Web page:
News Item: When Mac OS X arrives early next year, the venerable and familiar Finder will be replaced with a new file-management interface derived from the Next OS’s file browser. (See “The Millennium Mac,” elsewhere in this issue.)
When I first sat down to write this column, I fully expected to flame Apple for this decision. The Finder is the result of over 15 years of careful evolution. Cycle after cycle of customer input and resulting refinement have created a user experience that is inextricably linked with the Macintosh.
But just as I began to write a carefully worded critique of the strategy, I asked myself: “What if I was faced with the task of improving a user interface that was invented before there was networking?”
‘Faced with a Dilemma
I use a Mac not because I feel a sense of loyalty toward Apple or have some powerful religious fervor about the Macintosh. I use a Mac because I believe the Mac OS provides the best way for people to interact with their computers. I started using a Mac back in 1984 because I recognized what a leap forward the Mac interface was, and I continue to use it to this day for the very same reason. And I like to think that if someone other than Apple came along with a better way for me to interact with a computer, that I would stop using a Mac and start using this amazing new computer and its amazing new interface.
A computer is just a toolincredibly adaptable and powerful, but a tool nonetheless. We must always be open to the possibility that no matter how accustomed we are to a particular tool, there might be a superior tool for performing the same tasks.
So I’m open to the idea that there might be a better way to manipulate files and work with resources on a network than the Finder. In May, Apple CEO Steve Jobs said that better way is a side-scrolling File Viewer that allows users to follow a hierarchical path to whatever files they’re looking for. The advantage to this approach is clear: a single window can display all the folders and files at each level, without interceding windows obscuring the user’s view. I can see this approach being especially helpful for new users, who constantly misplace files behind windows or lose track of where they are in the hierarchy of their hard drive while using the Finder.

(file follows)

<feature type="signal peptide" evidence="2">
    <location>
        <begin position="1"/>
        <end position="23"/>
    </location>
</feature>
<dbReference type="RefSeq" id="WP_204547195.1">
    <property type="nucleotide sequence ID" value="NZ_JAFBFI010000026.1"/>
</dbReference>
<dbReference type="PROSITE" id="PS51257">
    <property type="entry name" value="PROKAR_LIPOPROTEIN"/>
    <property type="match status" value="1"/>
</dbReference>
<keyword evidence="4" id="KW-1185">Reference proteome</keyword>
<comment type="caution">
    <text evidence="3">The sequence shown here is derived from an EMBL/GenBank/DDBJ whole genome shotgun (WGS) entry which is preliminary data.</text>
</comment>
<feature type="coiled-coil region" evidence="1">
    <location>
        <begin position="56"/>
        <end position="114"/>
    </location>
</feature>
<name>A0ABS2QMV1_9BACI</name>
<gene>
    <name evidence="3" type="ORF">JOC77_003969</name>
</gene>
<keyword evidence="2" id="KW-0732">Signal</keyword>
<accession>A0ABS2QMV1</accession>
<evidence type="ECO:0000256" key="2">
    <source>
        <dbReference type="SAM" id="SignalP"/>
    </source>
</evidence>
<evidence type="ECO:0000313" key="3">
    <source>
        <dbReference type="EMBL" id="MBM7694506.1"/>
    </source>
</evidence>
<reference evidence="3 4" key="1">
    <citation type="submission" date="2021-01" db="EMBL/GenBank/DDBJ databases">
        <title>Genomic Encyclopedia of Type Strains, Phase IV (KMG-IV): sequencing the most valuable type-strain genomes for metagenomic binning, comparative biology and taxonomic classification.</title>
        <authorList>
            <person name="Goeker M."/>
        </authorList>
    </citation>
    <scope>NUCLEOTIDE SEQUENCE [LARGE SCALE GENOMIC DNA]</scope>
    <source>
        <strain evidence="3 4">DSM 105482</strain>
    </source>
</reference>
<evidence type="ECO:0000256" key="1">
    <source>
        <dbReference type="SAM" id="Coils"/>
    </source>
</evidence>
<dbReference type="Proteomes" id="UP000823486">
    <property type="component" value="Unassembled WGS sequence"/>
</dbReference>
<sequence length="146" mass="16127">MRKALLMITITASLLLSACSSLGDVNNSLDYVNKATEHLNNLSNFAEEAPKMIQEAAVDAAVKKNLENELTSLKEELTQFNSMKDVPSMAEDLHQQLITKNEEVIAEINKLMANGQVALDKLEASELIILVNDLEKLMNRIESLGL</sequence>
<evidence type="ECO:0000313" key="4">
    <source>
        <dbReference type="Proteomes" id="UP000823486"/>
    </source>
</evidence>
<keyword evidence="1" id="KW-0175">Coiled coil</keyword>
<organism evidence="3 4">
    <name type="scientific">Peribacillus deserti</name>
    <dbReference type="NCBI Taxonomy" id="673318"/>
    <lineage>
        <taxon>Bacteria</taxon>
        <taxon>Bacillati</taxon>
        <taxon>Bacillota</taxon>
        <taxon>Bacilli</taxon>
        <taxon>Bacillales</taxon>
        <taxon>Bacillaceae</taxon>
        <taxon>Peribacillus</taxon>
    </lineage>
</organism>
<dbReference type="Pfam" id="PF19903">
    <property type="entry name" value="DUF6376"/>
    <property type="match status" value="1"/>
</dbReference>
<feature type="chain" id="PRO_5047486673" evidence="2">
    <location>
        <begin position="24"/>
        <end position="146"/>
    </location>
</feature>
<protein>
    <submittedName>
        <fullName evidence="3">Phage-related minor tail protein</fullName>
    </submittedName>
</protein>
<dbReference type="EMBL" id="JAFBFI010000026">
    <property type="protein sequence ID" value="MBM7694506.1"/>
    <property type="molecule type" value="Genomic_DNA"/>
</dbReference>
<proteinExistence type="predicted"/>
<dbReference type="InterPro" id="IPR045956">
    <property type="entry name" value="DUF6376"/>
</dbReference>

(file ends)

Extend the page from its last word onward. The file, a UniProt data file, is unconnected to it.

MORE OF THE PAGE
But more sophisticated users, who might want to work with files in different branches of the hierarchy, would need to open multiple windows in order to perform tasks. The clean, straight-line approach of the scrolling viewer would quickly lose its clarity, as users struggled with multiple views displaying directories that might overlap in some places but not in others.
While a Next-style viewer would be simpler and offer more flexibility, it could also confuse and complicate aspects of the user experience, compared to what the Finder offers. My solution? Offer both. Just as the Finder today offers several ways to view filessorted lists, big icons, little icons, single-clickable buttonsthe new Finder could offer both viewer windows and old-style Finder windows.
Users could choose either the new interface or the classic one, and might even mix both. A viewer window could be open for viewing files on a remote server, while application icons are displayed in a Finder-like window, allowing users to drag-and-drop between the two. More than offering users choice, the two views could work together in an interface that’s more powerful and more flexible than the sum of its parts.
Apple has had a lot of success lately in limiting user choice. Replacing standard serial and ADB with USB proved to be the only way to get USB accepted by the mainstream.
Some would argue that the only way to get users to change is to remove all other options. But I think you’re just as likely to alienate users as you are to enlighten them by forcing a new metaphor on them. Others would no doubt observe that mixing metaphors is never a good thing to do, whether you’re a writer or an interface designer. To them, I say: “Finethen give the people both and let the user decide which is better.”
I have no doubt that by changing the Finder, Apple is trying to develop a better way for users to interact with their computer. So why not provide both and let Mac users decide over time which view works best for them?
Questions? Comments? E-mail them to Andy at
August 1999 page: 23